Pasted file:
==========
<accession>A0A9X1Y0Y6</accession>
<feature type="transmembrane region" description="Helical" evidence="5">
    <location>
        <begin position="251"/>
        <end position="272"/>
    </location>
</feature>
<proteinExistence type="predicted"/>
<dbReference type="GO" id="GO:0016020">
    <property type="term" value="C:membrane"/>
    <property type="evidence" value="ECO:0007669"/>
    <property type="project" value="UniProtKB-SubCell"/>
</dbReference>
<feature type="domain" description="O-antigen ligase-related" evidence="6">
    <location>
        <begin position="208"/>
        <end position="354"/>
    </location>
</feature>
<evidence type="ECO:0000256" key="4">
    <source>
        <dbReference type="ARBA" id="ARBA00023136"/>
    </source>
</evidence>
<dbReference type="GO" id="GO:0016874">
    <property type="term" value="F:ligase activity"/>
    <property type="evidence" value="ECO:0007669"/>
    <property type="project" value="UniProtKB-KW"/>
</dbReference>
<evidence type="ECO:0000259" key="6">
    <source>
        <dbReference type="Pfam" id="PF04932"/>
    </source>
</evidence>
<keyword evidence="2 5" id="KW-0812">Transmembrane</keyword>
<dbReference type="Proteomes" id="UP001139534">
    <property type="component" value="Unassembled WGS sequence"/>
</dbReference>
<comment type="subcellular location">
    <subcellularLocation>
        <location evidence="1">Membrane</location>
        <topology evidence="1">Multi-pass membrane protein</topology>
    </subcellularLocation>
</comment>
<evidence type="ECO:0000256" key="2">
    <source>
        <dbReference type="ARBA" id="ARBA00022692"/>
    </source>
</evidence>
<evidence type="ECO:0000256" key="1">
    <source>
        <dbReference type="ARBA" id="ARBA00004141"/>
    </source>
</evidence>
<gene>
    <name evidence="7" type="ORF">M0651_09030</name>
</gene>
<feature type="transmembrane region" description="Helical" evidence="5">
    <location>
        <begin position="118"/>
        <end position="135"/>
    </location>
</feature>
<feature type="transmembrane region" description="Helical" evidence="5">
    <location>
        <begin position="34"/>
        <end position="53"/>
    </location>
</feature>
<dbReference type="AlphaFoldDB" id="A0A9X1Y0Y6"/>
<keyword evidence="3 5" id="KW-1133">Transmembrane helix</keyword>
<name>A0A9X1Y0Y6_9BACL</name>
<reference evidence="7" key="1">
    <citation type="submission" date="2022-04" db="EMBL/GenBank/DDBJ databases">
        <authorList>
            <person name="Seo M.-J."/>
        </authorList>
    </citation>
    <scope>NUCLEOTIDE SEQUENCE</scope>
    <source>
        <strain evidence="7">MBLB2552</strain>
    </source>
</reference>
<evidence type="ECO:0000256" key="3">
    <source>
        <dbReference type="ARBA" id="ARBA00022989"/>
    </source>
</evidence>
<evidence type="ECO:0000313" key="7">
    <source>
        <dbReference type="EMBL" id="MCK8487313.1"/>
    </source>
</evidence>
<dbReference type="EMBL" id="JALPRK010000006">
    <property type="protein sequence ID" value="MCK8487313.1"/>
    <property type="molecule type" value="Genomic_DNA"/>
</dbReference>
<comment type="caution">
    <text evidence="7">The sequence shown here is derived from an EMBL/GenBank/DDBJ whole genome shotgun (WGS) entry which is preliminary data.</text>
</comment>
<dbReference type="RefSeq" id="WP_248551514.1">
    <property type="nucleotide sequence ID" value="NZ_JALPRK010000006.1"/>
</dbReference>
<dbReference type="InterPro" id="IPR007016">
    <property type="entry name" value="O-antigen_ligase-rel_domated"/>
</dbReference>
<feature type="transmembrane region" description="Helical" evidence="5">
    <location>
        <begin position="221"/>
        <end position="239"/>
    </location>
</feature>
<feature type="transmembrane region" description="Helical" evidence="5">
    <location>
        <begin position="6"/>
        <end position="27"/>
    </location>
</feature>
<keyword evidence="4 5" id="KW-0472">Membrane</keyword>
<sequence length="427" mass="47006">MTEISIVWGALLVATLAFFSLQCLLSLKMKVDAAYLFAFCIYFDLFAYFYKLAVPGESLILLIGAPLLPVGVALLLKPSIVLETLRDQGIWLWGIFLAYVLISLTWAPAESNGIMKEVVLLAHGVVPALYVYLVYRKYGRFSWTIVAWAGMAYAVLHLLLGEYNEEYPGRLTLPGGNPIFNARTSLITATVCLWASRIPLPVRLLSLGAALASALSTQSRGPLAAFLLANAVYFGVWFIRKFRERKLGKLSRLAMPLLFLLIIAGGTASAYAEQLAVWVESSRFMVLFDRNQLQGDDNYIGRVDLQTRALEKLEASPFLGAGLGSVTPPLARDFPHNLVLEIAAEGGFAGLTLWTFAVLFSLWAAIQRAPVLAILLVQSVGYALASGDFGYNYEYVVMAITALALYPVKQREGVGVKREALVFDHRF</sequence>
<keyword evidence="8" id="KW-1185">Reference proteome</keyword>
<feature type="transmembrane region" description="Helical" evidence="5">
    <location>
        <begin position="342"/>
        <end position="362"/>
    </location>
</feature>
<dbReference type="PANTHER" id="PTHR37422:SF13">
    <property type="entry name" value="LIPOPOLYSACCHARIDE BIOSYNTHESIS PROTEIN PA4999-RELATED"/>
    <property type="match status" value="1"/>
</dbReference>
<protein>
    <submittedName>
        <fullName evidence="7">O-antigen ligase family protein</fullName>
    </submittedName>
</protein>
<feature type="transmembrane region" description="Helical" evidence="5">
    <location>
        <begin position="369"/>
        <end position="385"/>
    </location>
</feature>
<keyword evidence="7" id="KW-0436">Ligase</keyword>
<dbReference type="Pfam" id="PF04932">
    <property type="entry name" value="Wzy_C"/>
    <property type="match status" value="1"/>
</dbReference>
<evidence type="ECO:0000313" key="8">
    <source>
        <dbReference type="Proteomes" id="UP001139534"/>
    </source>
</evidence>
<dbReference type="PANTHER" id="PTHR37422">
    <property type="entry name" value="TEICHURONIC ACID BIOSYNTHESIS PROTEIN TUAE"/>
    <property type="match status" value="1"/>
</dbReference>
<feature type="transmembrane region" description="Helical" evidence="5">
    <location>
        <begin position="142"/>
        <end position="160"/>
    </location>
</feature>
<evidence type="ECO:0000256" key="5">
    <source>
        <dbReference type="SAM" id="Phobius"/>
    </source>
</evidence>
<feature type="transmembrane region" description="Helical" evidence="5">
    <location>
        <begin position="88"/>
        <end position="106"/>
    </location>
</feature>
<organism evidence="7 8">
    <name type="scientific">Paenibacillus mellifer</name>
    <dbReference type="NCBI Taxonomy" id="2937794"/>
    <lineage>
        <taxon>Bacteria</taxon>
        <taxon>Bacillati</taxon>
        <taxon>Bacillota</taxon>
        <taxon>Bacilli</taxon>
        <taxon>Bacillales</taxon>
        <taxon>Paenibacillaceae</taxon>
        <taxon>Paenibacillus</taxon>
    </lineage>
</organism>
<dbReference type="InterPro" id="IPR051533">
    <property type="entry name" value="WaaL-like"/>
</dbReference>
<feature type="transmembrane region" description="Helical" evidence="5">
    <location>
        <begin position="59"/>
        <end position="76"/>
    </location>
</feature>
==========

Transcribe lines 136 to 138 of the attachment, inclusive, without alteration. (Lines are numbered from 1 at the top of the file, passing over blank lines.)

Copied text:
</protein>
<feature type="transmembrane region" description="Helical" evidence="5">
    <location>